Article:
Russia’s war against Ukraine has put these Turkic states in a bind. On the one hand, they do not want to openly offend Russia; on the other hand, the international community expects them to restrict relations with Russia, not least through complying with economic sanctions. Kazakhstan, for example, as a member of the Russian-led Eurasian Economic Union (EAEU), is under the threat of sanctions for cooperating with Russia even though it has so far abided by international sanctions.

Kazakhstan’s neutrality has even aroused commentators in Russian media, who have become intemperate, condescending, and even insulting towards Kazakhstan, where Russian influence has historically been perhaps the highest among Central Eurasian states. For example, when Kazakhstan decided not to stage the Soviet-era Victory Day parade (held only on a few irregular occasions in the previous 30 years) in April, prominent Russian television presenter Tigran Keosayan (who is, coincidentally, the husband of Margarita Simonyan, editor-in-chief of the Russian state-controlled RT) threatened that Kazakhstan should “look at Ukraine carefully and think seriously.” In response, Kazakhstan’s foreign ministry called Keosayan’s remarks “offensive and biased in their essence” and even floated the idea of banning him from entry into the country.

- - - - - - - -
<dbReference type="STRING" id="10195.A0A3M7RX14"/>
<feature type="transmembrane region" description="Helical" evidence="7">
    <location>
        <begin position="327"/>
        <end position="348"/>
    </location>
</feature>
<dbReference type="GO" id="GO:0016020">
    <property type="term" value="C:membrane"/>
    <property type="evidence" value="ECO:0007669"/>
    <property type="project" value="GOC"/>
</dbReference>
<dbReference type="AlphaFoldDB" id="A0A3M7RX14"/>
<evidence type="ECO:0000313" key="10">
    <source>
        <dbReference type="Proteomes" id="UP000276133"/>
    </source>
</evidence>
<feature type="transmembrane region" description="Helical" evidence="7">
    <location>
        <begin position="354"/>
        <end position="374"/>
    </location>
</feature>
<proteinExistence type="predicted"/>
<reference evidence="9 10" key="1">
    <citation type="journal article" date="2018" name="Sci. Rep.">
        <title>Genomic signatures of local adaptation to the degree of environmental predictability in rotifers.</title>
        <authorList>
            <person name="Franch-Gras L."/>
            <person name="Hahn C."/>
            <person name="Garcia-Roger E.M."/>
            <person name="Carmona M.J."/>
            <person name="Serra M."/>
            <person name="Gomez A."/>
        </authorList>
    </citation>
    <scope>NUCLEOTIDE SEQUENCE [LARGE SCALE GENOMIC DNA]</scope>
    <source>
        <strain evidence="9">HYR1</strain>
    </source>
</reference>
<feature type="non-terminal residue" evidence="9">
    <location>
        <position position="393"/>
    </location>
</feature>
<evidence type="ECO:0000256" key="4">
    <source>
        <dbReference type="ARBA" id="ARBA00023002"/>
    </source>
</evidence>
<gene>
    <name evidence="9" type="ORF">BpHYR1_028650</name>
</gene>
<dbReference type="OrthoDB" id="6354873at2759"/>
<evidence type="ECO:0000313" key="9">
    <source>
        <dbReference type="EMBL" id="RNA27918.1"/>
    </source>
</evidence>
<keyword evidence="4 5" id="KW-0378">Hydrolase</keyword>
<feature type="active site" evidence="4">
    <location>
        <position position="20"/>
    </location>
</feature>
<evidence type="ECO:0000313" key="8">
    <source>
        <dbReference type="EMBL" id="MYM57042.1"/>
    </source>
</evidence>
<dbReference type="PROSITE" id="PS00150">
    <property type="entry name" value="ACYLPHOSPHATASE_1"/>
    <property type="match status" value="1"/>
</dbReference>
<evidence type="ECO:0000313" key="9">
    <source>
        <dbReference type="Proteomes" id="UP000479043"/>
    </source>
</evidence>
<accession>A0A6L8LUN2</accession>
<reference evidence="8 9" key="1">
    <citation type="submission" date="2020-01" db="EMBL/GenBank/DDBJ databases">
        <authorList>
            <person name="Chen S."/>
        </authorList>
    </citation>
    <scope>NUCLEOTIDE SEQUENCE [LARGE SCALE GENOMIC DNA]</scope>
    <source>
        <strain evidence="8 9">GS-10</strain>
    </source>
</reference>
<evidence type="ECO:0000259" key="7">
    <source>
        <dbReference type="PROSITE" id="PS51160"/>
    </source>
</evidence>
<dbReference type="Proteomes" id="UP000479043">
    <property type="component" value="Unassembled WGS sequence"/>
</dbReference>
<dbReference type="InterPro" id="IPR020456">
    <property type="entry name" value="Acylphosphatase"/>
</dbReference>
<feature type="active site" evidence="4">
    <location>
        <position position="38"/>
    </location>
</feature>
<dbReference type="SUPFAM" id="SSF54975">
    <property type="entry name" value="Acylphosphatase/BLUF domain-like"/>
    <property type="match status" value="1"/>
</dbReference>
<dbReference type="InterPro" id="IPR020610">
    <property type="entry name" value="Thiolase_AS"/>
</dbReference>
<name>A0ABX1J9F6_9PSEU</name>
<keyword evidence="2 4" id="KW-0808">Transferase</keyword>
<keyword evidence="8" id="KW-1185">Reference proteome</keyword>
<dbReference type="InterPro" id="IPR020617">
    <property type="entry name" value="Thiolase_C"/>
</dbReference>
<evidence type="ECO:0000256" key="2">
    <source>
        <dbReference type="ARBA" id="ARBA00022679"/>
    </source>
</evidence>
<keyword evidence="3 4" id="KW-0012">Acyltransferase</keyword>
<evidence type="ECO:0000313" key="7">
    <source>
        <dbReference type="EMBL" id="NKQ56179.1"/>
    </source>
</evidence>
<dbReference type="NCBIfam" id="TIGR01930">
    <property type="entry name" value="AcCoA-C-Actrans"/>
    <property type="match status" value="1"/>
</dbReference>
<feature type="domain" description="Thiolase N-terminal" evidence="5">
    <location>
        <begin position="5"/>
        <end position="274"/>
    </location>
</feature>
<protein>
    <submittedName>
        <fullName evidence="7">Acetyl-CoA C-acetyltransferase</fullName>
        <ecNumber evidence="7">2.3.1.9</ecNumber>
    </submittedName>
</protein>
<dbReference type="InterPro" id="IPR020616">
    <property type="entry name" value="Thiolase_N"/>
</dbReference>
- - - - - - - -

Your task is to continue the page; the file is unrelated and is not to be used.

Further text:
Since the collapse of the Soviet Union, Kazakhstan has tended to largely rely on Russia to ensure its sovereignty and security. This confidence has been reduced, however, by the recrudescence of Russian claims to territories in northern and eastern Kazakhstan. As a result, Kazakhstan’s territorial integrity has become more uncertain. Only the Tian Shan mountains in the southeast provide any natural border with its neighbours. Kazakhstan is wedged between military heavyweights Russia and China while Taliban-controlled Afghanistan is less than 700 kilometres away by road.